Wedding Spot is a platform used by couples and wedding planners to source wedding venues. It also gives vendors high visibility within a niche industry.
Why a Content Audit?
In completing small tasks, I recognized some inconsistencies in terminology. A product designer was also doing design explorations for a feature from which an audit was beneficial. Because the product itself was relatively small, a full content audit alongside a user flow seemed appropriate.
Content Design Strategy
Implement the ORCA methodology to identify content objects, relationships, CTAs, and attributes.
Identify inconsistencies in terms between screens
Identify areas for improvement and document recommendations for long-term product strategy
What is ORCA? It's a methodology within the Object Oriented UX philosophy evangelized by Sophia Prater, and provides a design framework of thinking in objects-first rather than actions-first. Read more about it at ooux.com
Destination call-out on Wedding Spot
Mapping content types
Using the Objects (blue) - Relationships (blue) - CTAs (green) - Attributes (pink/yellow) framework, I first analyzed Wedding Spot's public-facing and back-end as both a couple/planner user and venue user. This allowed me to:
Identify content patterns across the product
Group like content types in a coherent way that made sense for the user
Better map a user's workflow and relationships from screen to screen
Mapping the narrative flow
This may not seem any different from a regular user flow, however, by using the colors from ORCA, we can begin to see how an object relates to other objects, CTAs, and attributes, and how this impacts the overall experience for various user groups.
Coupling the user flow with ORCA markers gave us a clearer picture of what a user was engaging with on any given screen, and allowed us to reassess content in a way that emphasized like-object groupings to avoid potential confusion by users. For example, we were able to identify noun objects mixed with CTAs which led us to rethink how that part of the design could be improved to clearly be all noun objects or all CTAs.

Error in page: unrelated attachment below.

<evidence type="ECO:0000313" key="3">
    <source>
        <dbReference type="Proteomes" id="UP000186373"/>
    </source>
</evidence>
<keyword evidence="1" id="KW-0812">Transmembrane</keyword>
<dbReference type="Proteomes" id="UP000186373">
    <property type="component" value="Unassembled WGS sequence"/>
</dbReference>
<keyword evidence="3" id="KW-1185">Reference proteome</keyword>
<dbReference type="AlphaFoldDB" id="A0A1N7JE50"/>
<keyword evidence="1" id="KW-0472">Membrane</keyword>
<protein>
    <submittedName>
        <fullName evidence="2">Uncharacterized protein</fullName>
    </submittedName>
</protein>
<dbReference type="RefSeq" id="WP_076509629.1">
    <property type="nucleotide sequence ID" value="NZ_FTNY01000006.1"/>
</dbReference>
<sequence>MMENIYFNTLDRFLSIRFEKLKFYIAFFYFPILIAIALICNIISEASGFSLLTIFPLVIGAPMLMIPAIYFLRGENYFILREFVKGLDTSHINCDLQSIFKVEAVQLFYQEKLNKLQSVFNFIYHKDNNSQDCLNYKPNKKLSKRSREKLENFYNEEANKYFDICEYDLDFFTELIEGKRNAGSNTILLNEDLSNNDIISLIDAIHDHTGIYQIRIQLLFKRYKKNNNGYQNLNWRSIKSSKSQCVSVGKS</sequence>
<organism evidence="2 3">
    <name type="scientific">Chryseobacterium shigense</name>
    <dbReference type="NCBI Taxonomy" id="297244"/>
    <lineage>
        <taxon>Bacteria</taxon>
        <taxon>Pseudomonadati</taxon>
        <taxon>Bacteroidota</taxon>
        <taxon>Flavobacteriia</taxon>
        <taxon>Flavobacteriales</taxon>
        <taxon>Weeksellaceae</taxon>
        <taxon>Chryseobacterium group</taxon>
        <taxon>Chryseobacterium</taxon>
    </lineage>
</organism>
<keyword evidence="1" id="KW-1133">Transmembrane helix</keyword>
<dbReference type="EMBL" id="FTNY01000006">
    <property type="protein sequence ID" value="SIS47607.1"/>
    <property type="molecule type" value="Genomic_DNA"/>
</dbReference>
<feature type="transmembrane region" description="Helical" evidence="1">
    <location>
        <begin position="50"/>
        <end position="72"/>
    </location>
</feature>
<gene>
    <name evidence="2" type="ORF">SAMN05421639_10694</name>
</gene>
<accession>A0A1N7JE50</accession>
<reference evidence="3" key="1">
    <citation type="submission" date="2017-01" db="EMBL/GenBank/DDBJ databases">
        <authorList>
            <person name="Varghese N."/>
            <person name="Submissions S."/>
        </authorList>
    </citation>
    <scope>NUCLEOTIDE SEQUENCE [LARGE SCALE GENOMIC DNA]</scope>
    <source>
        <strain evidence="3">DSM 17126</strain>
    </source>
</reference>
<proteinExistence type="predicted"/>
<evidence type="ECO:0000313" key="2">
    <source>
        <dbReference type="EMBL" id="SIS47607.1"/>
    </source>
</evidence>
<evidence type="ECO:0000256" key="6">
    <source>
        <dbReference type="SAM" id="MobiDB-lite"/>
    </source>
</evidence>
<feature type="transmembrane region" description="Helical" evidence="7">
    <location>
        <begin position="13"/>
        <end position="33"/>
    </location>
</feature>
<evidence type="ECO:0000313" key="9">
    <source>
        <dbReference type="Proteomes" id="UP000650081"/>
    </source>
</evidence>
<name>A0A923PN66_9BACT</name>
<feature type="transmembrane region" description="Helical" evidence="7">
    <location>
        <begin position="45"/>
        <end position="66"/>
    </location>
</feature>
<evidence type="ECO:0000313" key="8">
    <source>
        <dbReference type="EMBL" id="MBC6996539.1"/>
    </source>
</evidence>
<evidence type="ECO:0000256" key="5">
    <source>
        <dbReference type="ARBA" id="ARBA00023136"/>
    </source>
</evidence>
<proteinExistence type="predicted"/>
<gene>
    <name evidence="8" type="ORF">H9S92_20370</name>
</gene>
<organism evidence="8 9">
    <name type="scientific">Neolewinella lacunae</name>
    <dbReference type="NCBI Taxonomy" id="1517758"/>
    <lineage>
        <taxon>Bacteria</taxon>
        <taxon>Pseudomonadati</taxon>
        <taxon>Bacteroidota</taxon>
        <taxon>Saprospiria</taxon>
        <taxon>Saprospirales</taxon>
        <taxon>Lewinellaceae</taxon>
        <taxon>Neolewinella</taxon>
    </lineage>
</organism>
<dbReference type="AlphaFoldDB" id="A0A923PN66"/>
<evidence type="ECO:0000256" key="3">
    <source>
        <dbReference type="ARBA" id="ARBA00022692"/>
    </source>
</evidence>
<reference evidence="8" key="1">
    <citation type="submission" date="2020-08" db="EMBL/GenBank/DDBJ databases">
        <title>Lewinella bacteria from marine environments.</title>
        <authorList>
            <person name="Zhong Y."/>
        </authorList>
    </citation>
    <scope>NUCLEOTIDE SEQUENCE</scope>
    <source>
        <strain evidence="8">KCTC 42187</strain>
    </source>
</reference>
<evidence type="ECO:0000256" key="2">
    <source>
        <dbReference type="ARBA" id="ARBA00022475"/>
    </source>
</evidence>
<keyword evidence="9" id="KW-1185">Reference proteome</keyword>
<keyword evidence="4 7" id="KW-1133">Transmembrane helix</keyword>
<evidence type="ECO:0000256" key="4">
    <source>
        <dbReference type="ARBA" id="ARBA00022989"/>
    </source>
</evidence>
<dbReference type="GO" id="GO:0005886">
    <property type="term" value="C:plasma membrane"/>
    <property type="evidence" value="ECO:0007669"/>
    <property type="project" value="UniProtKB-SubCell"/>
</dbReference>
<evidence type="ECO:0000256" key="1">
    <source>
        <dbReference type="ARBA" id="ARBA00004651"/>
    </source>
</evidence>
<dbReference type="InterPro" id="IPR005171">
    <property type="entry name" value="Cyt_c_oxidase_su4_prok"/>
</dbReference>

One of the last pieces of the audit was competitor analysis. After auditing Wedding Spot, I did an audit of major competitors and made notes on similarities and differences using the ORCA method. This and the audit combined offered us great insight for drafting enhancements and UX recommendations to improve Wedding Spot in the future.
(1) Wedding Spot homepage with ORCA annotations; (2 + 3) Flow maps; (4) Noun foraging chart
I had just learned about OOUX and ORCA, so my application of the framework was in its infancy. I doubted whether I was applying the methodology correctly but over the course of practicing ORCA and continuing to learn about it, I realized that the method is not strict in its application. Since then, I've continued to guide my colleagues in variations of using OOUX and ORCA in their design work from outlining search filters to preparing for a card sort session. The audit was also one of my first projects in which I did a deep dive into looking at content and how it's been designed with visuals. What I took away from this project was the importance content plays in design. That is obvious and may be cliché, however, it's one thing to know that content is important. It's another thing to practice designing with content, and taking a thoughtful and holistic view of a product that analyzes coherence of narrative, information architecture, and cognitive consistencies.